Tobacco / Nicotine

Know the facts about tobacco/nicotine and connect with help and support to keep your child safe.

What are some slang terms?
Cigs, Squares, Smokes, Cancer Sticks

What is it?
Tobacco is an agricultural crop. Nicotine is the addictive drug found in tobacco.

What does it look like?
Brown cut up leaves.

How is it used?
Tobacco is usually smoked. Sometimes tobacco leaves are “dipped” or “chewed” so the nicotine is absorbed through the gums.

What do young people hear about it?
Some teens smoke because they see their parents or friends doing it. They see smoking in popular media. Smoking may make teens feel confident, and provide a common ground for interacting with like-minded teens–a way to instantly bond with a group of kids. Smoking cigarettes can be a form of rebellion to flaunt their independence and make their parents angry.

What are the risks?
Smoking can cause chronic lung disease, coronary heart disease, and stroke, as well as cancer of the lungs, larynx, esophagus, mouth, and bladder. In addition, smoking is known to contribute to cancer of the cervix, pancreas, and kidneys. Researchers have identified more than 40 chemicals in tobacco smoke that cause cancer in humans and animals. Smokeless tobacco and cigars also have deadly consequences, including lung, larynx, esophageal, and oral cancer.

The harmful effects of smoking do not end with the smoker. Women who use tobacco during pregnancy are more likely to have adverse birth outcomes, including babies with low birth weight, which is linked with an increased risk of infant death and with a variety of infant health disorders. The health of nonsmokers is adversely affected by environmental tobacco smoke (ETS).. Secondhand smoke causes approximately 7,330 deaths from lung cancer and 33,950 deaths from heart disease each year. Between 1964 and 2014, 2.5 million people died from exposure to secondhand smoke, according to a report from the U.S. Surgeon General. The report also concluded that secondhand smoke is a definitive cause of stroke.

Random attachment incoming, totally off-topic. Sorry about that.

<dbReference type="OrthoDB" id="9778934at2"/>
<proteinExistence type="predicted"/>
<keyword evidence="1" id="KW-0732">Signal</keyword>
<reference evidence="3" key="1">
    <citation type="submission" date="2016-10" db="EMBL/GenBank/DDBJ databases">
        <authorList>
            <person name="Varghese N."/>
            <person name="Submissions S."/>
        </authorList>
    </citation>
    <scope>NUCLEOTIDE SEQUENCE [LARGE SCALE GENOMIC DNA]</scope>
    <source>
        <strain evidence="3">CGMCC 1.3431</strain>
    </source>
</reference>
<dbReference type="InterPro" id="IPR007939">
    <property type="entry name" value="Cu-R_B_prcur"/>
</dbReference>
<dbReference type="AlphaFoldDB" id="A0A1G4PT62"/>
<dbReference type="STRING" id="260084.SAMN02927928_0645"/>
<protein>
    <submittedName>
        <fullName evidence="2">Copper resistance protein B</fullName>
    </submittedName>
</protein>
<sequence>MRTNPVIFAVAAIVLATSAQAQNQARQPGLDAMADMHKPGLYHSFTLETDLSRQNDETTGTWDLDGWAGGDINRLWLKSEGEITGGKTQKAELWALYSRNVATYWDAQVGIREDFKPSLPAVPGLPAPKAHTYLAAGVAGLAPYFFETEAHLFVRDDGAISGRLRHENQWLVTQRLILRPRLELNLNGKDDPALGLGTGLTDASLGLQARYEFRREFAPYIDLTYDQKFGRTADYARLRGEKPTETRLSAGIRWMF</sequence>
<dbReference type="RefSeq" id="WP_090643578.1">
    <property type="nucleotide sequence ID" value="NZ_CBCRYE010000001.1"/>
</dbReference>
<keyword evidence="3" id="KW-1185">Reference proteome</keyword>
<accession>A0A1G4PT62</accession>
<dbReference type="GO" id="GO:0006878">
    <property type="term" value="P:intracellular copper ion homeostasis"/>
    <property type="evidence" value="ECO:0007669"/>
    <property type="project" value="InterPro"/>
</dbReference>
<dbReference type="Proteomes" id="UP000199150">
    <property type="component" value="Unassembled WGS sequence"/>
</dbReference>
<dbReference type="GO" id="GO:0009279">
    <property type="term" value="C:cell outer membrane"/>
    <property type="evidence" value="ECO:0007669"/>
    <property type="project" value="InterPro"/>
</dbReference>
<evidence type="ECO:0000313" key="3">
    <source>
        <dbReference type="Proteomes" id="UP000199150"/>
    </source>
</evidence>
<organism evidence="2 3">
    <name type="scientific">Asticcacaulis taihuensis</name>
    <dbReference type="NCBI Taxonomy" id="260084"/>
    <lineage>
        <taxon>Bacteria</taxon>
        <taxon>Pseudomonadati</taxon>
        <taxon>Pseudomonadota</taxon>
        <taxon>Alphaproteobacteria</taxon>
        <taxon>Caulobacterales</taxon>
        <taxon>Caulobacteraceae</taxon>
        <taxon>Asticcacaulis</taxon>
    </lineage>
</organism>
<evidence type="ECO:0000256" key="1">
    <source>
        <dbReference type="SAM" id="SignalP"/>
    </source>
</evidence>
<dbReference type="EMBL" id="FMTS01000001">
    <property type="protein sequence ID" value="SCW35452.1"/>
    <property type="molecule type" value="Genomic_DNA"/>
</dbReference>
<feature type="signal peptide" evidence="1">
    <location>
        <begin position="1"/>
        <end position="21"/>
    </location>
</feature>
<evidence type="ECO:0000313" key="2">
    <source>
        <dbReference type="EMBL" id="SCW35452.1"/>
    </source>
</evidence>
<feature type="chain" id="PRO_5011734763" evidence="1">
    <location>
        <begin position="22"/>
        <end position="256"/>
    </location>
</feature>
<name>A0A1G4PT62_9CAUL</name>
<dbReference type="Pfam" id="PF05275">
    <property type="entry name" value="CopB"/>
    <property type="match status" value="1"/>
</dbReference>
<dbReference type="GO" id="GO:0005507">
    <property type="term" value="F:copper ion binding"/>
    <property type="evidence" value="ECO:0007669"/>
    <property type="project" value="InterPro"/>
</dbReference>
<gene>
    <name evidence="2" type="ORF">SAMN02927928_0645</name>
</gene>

What are signs of use?

  • Smoke smell
  • Acquisition of lighter
  • Burn holes in clothing
  • Increase in the use of breath fresheners
  • Open windows.
  • Excuses to go outside


Source
: Centers for Disease Control and Prevention (CDC); U.S. Surgeon General

Next Steps

Look for Warning Signs

Do you think your child may be using drugs? If so, have you noticed any of these changes or warning signs?

Prepare to Take Action

Is your child using drugs? Use these tips to prepare for the conversation ahead, and lay the foundation for more positive outcomes.

Start Talking

Begin the process of helping your child with their drug or alcohol use. Learn how to have a conversation instead of another confrontation.

Get One-on-One Help

Trained counselors are available to listen, answer questions and help you create a plan to begin addressing your child's substance use.